On New Year’s Day of 1918, Hana prepares a Japanese feast. She dresses in her kimono and is complimented by her guests for her cooking as well as for her looks. During the meal, Kiyoshi touches his hand to her thigh. Henry Toda notices the flirtation between Kiyoshi and Hana and remarks on it. Later, after the guests are gone, Taro reminds Hana that she is married to him and must pay special attention only to him. That night, he tells Hana that he wants a child.
A few weeks later, Taro again leaves Oakland with Dr. Kaneda and the minister to visit Japanese farmers and to take them needed merchandise. While Taro is gone, Kiyoshi visits with Hana, who invites him up to her apartment for lunch. Kiyoshi kisses Hana, and she almost succumbs to her passion but finally tells Kiyoshi that they cannot do this to Taro. When Taro returns, a customer comments on the fact that the store was closed at noon while Taro was away. Taro suspects the worst of Hana and Kiyoshi, despite Hana’s denial. By autumn of that year, Hana is pregnant by Taro. She hopes the baby is a boy, a gift to Taro to make up for Hana’s lack of love for her husband.
The great influenza epidemic has infected the city. Because Hana is pregnant, she cannot join other church members who are caring for the sick. But when she hears that Kiyoshi has caught the flu, she rushes to the clinic to see him. The next day, Dr. Kaneda tells Hana that Kiyoshi has died. A few days later, Hana comes down with the flu. In her weakness, she loses the baby.
It is now 1920, and Hana and Taro have had a baby girl, Mary, who is six months old. Taro has been looking for a better place for them to live and raise a child and brings the news that he has found a house for them to rent. The narrator declares that Hana has become familiar with the racial prejudice against Japanese people, and although she does not understand why this hatred exists, she asks Taro to confirm that the people in the neighborhood he has chosen will accept them. He assures her, even though he is not certain.
Shortly after Hana and Taro move into their new home, four men appear at their door, and they suggest that Hana and Taro are not welcomed in the neighborhood. Taro stands up to the men, and Hana feels proud of her husband, realizing what a good man he is.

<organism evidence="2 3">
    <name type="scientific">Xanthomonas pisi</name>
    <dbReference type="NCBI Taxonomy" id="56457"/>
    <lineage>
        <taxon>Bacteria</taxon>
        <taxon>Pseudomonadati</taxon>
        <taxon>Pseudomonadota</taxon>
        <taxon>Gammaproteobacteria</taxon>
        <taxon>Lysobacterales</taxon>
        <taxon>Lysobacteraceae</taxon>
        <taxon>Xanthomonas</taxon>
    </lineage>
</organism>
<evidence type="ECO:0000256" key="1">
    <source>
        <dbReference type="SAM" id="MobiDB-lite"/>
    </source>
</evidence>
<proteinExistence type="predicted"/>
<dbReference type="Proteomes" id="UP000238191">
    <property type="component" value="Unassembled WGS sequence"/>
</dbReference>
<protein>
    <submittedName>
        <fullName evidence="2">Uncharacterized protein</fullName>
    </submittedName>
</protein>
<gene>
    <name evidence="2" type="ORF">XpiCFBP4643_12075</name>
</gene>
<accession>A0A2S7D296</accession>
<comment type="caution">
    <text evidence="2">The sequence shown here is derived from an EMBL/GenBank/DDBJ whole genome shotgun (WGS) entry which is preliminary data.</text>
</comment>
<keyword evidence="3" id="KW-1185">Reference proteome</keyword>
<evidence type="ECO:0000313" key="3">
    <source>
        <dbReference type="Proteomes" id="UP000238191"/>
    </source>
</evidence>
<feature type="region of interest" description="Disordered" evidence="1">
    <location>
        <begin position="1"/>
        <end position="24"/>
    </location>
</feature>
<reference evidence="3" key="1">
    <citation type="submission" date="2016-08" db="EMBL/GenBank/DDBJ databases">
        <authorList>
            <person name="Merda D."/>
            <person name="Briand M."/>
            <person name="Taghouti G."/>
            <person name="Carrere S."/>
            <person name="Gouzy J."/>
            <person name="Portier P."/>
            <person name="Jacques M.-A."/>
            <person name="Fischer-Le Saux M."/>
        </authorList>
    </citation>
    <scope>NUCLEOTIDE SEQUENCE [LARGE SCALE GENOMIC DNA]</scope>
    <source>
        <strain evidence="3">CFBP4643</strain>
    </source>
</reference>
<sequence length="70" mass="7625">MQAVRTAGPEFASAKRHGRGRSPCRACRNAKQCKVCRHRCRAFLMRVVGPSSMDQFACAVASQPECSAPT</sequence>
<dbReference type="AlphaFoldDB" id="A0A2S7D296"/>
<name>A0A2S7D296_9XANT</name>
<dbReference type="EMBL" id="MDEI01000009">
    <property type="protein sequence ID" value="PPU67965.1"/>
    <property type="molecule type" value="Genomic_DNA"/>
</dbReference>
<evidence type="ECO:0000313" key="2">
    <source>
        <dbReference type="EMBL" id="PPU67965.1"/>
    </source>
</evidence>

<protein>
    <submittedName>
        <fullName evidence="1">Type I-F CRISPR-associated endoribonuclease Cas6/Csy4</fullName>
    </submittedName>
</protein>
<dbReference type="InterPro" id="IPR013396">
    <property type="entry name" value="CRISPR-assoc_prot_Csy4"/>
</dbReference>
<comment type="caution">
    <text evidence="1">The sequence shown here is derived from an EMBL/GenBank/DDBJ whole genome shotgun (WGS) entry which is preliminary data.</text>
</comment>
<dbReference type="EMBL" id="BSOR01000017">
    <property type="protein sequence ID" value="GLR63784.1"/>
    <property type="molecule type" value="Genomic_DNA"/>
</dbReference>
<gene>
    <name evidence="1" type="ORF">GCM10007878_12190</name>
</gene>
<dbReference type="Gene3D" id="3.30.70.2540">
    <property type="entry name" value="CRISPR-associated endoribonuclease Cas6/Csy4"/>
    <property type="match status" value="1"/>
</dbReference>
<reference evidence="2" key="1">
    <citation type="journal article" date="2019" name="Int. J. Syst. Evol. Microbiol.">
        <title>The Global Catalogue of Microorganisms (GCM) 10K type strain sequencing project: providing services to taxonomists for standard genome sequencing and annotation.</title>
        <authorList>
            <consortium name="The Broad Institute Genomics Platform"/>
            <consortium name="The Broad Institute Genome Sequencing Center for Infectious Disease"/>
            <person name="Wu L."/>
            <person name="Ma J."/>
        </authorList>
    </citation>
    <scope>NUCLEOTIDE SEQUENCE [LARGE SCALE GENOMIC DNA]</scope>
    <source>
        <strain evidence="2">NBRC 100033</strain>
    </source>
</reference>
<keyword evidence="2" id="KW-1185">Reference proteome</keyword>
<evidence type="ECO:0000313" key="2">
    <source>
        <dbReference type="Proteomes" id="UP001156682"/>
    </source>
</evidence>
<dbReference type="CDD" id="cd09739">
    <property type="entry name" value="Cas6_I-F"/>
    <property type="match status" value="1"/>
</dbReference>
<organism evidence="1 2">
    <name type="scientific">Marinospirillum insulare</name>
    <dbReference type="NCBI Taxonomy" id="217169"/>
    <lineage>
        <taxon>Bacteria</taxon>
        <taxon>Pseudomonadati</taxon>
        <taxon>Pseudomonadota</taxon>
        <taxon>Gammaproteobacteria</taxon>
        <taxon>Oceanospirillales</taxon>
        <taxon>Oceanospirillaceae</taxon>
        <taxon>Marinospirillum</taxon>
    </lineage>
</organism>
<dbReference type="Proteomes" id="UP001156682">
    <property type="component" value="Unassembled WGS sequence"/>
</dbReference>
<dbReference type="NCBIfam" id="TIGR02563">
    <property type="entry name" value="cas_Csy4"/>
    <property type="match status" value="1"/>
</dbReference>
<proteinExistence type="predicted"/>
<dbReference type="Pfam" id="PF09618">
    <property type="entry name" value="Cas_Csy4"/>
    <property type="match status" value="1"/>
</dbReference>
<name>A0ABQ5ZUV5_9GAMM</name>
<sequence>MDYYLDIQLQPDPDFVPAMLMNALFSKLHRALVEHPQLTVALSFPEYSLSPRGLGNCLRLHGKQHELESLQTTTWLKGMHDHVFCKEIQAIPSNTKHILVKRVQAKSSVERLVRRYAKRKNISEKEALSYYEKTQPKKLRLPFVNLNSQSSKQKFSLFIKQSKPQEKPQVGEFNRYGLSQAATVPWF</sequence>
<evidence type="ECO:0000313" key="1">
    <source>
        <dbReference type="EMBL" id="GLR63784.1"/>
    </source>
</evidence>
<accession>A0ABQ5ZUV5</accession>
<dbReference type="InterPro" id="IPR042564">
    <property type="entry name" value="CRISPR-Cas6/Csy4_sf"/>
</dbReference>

Kiku shows up, surprising Hana with the news that Henry is planning on moving to the country to become a farmer. Kiku is distressed. She does not think of herself as a country woman and is not looking forward to the prospects of all the hard work that a farm would require. But Henry has lost his job, and he is attracted to the idea of being his own boss. Kiku admits that she has decided to go with her husband and to try to make a good life with him. Hana is sad to see Kiku leave.
After Kiku leaves, Hana becomes more involved in Taro’s church. She becomes the treasurer of the Women’s Society. One day, the superintendent of the Sunday school comes to her and asks for a loan. Believing that the loan will go to pay for the Sunday school, Hana lends him the money without question. Later, she learns that the superintendent has taken his wife and gone back to Japan, using the money to pay for their tickets. Kenji Nishima, a young seminary student and assistant to the superintendent, takes full responsibility for this theft and promises to donate his personal savings to repay the loan. Hana also wants to help, so she calls Kiku’s old employer, Mrs. Ellen Davis, to ask for a job as a cleaning woman. Ellen is the wife of a surgeon, who has also lost a son. She is very nice to Hana and appreciates Hana’s work.
Taro hears that Kenji...
(The entire section is 3476 words.)